From Methodology to Methods in Human Psychology

Psychology
From Methodology to Methods in Human Psychology By Dr. Jaan Valsiner
Torkel Klingberg – The Overflowing Brain: Information Overload and the Limits of Working Memory
Sylvie Naar, Steven A. Safren, “Motivational Interviewing and CBT: Combining Strategies for Maximum Effectiveness”
Julie Klam, “The Stars in Our Eyes: The Famous, the Infamous, and Why We Care Way Too Much About Them”
Franco F. Orsucci, “Human Dynamics: A Complexity Science Open Handbook”

From Methodology to Methods in Human Psychology By Dr. Jaan Valsiner

This Brief aims to provide a theoretically innovative introduction to the methodology of the human sciences. It presents a new version of methodology, as a system of mutually linked acts of creating knowledge where both abstract and concrete features of research are intricately intertwined.
It shows how the constructions of particular methods that are used in the science of psychology are interdependent with general psychology. This is exemplified as the Methodology Cycle. The need for an emphasis on the Methodology Cycle grows out of the habitual presentation of methods as if they were independent from the assumptions which they are built upon, with the ultimate goal of searching for and creating universal principles. Chapters discuss the Methodology Cycle and its uses in various areas of empirical study in psychological functions.

Torkel Klingberg – The Overflowing Brain: Information Overload and the Limits of Working Memory

As the pace of technological change accelerates, we are increasingly experiencing a state of information overload. Statistics show that we are interrupted every three minutes during the course of the work day. Multitasking between email, cell-phone, text messages, and four or five websites while listening to an iPod forces the brain to process more and more informaton at greater and greater speeds. And yet the human brain has hardly changed in the last 40,000 years.
Are all these high-tech advances overtaxing our Stone Age brains or is the constant flood of information good for us, giving our brains the daily exercise they seem to crave? In The Overflowing Brain, cognitive scientist Torkel Klingberg takes us on a journey into the limits and possibilities of the brain. He suggests that we should acknowledge and embrace our desire for information and mental challenges, but try to find a balance between demand and capacity. Klingberg explores the cognitive demands, or “complexity,” of everyday life and how the brain tries to meet them. He identifies different types of attention, such as stimulus-driven and controlled attention, but focuses chiefly on “working memory,” our capacity to keep information in mind for short periods of time. Dr Klingberg asserts that working memory capacity, long thought to be static and hardwired in the brain, can be improved by training, and that the increasing demands on working memory may actually have a constructive effect: as demands on the human brain increase, so does its capacity.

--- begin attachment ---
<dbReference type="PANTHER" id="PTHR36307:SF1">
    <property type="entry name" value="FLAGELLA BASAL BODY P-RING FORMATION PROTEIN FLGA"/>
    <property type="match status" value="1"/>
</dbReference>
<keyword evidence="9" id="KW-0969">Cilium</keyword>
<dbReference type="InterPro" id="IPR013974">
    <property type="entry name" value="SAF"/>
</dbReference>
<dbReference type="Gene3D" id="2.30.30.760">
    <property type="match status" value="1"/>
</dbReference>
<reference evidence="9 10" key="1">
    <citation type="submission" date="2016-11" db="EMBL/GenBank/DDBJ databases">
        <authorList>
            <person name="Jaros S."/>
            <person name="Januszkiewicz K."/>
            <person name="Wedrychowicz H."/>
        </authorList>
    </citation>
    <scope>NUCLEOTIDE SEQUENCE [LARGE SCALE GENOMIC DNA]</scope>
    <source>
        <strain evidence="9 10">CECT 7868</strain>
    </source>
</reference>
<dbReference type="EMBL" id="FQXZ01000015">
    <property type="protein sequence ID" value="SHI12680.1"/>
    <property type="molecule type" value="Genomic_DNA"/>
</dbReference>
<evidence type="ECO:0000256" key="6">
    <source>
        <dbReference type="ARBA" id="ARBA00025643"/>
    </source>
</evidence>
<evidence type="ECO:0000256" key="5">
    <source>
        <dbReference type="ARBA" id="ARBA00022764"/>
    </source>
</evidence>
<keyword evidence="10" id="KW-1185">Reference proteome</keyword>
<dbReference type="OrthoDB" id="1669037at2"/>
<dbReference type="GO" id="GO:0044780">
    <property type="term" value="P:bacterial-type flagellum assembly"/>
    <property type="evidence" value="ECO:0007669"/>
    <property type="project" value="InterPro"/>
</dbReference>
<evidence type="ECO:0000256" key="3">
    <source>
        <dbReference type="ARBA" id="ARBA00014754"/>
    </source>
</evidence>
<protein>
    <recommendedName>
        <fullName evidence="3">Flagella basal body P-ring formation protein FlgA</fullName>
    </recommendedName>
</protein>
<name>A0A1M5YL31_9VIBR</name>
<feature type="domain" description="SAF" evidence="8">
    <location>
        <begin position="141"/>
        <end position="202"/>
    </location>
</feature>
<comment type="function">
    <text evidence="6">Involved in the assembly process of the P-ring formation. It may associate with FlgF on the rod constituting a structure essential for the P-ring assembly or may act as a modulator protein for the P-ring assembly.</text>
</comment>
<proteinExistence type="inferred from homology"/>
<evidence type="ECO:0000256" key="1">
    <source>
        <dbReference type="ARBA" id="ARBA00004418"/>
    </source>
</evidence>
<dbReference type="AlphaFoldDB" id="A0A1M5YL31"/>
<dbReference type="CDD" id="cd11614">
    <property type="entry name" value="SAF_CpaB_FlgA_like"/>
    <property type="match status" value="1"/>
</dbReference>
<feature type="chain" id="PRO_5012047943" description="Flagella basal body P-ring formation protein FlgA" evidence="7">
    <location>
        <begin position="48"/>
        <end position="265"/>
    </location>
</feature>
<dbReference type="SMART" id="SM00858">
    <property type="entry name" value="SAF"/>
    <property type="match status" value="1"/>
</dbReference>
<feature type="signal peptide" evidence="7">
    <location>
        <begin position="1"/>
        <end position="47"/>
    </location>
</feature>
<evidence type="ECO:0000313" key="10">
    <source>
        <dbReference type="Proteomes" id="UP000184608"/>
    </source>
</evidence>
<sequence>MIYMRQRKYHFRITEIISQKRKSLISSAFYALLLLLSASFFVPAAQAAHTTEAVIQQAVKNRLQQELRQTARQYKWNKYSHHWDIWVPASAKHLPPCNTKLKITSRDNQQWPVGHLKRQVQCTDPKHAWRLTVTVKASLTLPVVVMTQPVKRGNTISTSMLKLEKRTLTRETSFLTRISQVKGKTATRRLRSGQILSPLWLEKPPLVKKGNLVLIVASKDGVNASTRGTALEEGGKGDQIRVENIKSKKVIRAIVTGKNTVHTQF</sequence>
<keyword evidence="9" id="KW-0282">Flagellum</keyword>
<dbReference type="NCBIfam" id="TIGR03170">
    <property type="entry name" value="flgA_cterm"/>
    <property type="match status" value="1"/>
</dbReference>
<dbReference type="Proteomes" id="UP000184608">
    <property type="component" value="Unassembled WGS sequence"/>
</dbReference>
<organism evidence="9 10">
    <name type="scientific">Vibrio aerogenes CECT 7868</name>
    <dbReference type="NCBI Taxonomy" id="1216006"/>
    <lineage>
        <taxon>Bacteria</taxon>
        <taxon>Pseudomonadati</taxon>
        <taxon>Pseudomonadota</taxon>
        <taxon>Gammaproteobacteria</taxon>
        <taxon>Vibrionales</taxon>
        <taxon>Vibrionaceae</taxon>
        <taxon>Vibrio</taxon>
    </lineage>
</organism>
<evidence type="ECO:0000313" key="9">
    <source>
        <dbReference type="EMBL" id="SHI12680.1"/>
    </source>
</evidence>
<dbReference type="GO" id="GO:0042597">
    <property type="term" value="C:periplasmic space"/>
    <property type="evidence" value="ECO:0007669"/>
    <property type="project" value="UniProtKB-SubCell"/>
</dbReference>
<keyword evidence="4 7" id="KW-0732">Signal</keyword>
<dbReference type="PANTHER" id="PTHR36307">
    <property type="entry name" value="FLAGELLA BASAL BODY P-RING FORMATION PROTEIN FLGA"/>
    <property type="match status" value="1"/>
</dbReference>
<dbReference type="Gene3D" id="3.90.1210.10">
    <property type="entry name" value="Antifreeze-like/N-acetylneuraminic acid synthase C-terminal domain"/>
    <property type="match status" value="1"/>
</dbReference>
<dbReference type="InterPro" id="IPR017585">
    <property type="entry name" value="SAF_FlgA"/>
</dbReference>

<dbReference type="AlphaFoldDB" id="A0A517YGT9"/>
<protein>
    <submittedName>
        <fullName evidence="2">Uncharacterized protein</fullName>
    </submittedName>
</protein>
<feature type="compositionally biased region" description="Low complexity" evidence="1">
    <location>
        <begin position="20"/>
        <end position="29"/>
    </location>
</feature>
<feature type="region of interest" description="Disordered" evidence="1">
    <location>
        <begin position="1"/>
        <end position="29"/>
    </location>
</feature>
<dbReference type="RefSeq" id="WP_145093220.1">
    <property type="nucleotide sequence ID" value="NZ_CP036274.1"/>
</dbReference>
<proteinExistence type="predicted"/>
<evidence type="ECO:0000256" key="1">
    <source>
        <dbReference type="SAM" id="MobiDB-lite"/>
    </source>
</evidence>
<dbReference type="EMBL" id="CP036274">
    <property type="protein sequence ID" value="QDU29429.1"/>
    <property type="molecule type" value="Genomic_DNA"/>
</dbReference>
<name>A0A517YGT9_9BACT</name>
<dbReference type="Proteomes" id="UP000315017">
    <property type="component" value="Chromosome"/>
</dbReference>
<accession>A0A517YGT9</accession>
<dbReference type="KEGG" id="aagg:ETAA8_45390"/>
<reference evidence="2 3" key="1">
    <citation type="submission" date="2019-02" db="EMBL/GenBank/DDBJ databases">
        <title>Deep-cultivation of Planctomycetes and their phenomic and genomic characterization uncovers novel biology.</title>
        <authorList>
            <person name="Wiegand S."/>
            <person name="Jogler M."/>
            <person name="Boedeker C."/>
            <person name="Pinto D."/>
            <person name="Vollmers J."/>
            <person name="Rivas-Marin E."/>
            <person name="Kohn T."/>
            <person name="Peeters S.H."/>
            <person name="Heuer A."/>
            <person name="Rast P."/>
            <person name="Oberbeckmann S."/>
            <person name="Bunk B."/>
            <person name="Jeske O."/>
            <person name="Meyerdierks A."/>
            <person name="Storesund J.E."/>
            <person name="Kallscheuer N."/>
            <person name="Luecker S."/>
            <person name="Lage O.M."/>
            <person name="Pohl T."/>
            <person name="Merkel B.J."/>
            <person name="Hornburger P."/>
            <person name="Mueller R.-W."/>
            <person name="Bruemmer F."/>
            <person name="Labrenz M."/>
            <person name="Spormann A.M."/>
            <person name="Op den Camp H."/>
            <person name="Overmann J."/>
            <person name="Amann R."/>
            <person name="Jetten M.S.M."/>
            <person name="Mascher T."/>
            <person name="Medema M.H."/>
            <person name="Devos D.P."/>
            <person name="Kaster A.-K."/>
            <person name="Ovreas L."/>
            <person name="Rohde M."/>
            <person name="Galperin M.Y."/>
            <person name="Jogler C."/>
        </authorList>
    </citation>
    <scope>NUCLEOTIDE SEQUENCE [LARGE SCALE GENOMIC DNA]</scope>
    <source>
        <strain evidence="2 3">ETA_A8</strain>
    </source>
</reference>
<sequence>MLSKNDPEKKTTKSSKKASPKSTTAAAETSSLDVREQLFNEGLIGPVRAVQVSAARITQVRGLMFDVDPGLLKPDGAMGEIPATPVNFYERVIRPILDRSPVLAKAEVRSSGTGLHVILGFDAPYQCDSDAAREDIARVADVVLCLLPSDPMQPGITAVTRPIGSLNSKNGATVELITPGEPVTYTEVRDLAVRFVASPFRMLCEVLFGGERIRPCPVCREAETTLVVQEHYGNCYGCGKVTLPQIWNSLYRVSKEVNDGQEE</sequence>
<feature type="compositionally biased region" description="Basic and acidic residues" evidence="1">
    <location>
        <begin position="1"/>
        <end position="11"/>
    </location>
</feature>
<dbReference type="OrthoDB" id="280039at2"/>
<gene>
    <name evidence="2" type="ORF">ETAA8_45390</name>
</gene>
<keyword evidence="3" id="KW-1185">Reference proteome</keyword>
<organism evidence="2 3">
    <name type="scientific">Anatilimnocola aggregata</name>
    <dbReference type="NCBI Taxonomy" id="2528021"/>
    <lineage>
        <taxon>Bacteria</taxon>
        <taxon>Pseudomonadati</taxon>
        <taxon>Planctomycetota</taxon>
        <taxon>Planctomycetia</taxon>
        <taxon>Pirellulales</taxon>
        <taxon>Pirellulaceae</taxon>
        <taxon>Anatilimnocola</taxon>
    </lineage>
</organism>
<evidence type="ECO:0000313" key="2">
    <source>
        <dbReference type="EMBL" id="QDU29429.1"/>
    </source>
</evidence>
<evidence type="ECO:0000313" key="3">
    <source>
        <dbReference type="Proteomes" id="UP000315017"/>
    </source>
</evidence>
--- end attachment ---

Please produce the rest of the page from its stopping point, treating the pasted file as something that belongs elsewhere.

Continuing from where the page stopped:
The book ends with a discussion of the future of brain development and how we can best handle information overload in our everyday lives. Klingberg suggests how we might find a balance between demand and capacity and move from feeling overwhelmed to deeply engaged.

Sylvie Naar, Steven A. Safren, “Motivational Interviewing and CBT: Combining Strategies for Maximum Effectiveness”